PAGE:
I hear it all the time working in the TV biz. “What are the stakes?” Every story line, every character has to have “stakes,” and usually the stakes aren’t big enough. You need to go add more stakes.
This is all just a fancy way of saying consequences. If a character does this, what happens? What does it mean if a person does that? How will it play out going forward?
There used to be an unwritten—and then later a really-written in the Hays Code—rule in Hollywood where crime could not pay. A criminal had to get their comeuppance.
Witness the demise of Little Ceasar, or James Cagney’s firey denouement in White Heat. Things changed in the late sixtes and seventies with the rise of the antihero. From the slacker outcasts of Easy Rider to the too beautiful to live gangsters of The Sting or Bonnie and Clyde, the anti-establishment ruled the screen.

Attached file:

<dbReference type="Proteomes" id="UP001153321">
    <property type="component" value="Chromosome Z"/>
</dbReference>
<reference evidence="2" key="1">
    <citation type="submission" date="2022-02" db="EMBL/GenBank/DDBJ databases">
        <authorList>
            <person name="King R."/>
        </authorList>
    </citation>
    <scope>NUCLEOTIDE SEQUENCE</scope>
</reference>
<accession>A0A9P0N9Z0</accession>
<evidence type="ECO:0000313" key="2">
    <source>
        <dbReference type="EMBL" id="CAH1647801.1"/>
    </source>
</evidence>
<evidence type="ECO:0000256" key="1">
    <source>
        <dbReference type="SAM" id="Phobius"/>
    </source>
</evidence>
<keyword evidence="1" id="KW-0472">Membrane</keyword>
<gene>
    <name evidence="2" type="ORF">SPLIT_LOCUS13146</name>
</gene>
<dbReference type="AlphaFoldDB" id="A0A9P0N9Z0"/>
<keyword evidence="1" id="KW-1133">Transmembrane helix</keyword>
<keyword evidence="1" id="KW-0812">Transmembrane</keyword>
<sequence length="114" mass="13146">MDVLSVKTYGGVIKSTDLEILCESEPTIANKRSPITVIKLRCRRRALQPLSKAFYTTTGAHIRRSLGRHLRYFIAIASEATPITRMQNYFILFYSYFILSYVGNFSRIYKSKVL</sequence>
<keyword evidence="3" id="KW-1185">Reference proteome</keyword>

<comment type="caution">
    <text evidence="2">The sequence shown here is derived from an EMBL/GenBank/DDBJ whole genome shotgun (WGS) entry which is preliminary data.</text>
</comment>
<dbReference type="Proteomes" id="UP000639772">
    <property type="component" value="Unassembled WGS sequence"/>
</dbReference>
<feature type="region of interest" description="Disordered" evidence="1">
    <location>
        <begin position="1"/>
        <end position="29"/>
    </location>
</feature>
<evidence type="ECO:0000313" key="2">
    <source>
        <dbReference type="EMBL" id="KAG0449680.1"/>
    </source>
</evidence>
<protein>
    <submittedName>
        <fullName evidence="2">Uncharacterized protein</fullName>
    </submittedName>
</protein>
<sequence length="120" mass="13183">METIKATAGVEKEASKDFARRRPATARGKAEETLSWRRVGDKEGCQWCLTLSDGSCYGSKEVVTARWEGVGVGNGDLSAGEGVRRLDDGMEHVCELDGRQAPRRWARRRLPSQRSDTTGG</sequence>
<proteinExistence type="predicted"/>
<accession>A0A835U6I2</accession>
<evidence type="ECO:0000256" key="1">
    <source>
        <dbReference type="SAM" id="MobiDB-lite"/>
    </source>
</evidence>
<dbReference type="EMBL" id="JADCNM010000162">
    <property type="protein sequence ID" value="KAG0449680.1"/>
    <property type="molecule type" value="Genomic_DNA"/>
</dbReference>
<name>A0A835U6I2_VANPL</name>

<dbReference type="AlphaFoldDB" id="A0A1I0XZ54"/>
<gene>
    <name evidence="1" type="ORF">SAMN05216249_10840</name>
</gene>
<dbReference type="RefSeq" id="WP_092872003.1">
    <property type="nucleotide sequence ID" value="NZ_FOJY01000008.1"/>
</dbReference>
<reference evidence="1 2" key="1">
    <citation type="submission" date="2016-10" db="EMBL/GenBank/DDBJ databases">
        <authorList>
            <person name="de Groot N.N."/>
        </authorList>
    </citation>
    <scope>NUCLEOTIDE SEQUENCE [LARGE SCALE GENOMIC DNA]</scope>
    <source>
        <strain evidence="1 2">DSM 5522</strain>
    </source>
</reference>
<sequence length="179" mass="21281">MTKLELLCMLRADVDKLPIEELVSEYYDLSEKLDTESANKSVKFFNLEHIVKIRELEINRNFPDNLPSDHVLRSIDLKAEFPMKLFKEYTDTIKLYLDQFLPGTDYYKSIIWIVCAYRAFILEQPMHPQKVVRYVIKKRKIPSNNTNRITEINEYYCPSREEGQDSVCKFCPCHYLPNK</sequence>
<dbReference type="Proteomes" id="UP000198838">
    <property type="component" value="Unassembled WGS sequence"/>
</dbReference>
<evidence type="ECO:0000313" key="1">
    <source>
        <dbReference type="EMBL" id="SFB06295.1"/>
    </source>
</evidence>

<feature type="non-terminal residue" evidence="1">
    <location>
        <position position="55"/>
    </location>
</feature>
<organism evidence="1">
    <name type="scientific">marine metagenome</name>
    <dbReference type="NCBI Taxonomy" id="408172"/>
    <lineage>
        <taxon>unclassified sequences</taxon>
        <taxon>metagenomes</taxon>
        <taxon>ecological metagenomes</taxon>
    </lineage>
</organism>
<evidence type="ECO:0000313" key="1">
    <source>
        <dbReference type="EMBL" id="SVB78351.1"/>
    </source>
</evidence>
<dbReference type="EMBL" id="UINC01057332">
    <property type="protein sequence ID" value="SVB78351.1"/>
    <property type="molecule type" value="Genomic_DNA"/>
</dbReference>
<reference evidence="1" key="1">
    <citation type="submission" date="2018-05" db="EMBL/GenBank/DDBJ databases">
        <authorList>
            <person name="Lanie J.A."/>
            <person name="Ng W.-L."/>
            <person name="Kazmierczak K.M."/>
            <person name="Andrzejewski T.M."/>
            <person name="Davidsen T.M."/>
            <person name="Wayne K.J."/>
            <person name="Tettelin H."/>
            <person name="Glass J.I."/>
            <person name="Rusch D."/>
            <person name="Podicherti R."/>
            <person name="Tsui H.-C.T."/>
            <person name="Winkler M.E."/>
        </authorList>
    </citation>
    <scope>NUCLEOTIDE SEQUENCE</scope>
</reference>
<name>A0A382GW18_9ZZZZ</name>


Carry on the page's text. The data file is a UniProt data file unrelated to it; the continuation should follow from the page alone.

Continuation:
And now we have Walter White of Breaking Bad, possibly the ultimate antihero. We have rooted for him, stayed with him as he slid from sympathetic dad/teacher/cancer patient into a crime boss, drug dealer, and killer. The slow blackening of Walter’s soul has been a pleasure to watch, and that’s no small feat.